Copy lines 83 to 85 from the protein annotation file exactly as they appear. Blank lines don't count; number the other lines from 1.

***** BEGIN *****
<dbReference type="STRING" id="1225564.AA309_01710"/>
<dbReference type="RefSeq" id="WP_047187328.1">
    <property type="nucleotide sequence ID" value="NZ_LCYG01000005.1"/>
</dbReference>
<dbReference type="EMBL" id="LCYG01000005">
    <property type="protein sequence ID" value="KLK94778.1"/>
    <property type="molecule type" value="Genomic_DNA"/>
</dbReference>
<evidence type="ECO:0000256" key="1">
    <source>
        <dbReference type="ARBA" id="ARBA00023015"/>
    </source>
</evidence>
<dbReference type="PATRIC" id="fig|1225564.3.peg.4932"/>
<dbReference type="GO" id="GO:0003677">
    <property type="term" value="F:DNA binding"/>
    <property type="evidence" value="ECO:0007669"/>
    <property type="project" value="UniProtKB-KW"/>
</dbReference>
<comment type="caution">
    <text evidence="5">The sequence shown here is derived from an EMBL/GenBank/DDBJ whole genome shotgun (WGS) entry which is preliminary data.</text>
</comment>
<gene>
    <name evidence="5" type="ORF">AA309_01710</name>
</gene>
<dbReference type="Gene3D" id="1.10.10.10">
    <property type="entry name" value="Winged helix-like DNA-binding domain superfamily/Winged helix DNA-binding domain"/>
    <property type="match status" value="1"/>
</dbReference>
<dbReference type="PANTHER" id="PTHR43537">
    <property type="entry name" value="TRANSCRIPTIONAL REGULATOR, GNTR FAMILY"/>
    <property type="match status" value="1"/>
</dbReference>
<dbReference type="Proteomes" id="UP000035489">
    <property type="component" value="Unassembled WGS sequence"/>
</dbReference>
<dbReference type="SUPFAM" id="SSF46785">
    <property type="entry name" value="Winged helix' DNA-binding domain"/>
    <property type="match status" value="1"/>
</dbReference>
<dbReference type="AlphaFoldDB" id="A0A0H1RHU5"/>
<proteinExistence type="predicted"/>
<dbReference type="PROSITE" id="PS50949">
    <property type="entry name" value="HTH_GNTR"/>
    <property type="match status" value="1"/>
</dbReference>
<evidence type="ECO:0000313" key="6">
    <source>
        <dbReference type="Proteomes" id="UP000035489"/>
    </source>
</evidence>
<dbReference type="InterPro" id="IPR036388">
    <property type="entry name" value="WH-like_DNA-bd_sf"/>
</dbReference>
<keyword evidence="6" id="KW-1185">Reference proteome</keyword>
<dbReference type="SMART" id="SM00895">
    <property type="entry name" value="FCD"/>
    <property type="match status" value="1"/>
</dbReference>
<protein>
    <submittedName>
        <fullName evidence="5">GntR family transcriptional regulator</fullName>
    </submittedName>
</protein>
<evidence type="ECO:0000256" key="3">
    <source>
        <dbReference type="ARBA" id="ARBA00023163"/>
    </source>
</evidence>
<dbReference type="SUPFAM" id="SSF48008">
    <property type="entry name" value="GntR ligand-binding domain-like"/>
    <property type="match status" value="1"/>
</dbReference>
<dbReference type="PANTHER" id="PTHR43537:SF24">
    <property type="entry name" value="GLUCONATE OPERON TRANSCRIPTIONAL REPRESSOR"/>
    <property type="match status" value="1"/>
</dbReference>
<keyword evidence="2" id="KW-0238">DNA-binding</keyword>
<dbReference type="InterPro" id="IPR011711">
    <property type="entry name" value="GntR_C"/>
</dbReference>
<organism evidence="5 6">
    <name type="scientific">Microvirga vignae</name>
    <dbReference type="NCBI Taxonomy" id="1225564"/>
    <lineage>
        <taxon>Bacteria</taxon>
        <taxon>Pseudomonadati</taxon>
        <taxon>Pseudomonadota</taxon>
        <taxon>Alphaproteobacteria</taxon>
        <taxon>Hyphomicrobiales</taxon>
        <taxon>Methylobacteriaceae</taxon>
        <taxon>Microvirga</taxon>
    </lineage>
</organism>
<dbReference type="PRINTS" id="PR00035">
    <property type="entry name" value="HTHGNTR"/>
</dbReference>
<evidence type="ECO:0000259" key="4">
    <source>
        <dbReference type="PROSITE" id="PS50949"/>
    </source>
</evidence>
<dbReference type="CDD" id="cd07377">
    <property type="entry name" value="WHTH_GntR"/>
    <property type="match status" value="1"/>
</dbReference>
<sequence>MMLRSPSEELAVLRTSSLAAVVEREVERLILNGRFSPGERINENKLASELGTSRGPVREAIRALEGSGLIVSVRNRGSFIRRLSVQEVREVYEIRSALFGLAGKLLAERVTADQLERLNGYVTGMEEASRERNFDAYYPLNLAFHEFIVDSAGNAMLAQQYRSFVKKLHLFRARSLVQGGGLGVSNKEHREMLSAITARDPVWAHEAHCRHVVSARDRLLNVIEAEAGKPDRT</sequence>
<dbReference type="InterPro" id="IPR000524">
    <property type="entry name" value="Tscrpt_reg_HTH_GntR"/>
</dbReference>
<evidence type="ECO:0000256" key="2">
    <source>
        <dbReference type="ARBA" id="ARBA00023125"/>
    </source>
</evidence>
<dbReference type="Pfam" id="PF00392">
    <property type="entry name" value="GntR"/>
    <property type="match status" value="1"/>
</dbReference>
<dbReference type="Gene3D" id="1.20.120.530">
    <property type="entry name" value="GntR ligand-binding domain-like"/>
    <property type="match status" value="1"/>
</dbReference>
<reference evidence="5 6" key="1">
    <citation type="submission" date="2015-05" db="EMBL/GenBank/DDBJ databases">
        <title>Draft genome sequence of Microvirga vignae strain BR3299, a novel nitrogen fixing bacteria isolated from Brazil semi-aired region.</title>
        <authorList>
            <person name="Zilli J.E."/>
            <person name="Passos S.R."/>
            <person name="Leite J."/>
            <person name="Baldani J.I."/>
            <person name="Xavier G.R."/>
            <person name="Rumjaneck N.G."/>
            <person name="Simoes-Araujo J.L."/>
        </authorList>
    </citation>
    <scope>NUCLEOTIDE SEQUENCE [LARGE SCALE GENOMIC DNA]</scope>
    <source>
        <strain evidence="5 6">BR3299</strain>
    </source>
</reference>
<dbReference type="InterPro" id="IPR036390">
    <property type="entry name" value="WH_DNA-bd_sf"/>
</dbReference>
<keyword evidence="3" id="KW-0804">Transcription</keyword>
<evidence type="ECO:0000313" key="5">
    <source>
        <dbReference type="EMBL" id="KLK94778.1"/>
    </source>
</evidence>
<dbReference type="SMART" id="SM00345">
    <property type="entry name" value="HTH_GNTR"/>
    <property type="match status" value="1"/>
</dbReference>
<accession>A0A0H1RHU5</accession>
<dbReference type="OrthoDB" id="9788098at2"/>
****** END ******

    <name type="scientific">Microvirga vignae</name>
    <dbReference type="NCBI Taxonomy" id="1225564"/>
    <lineage>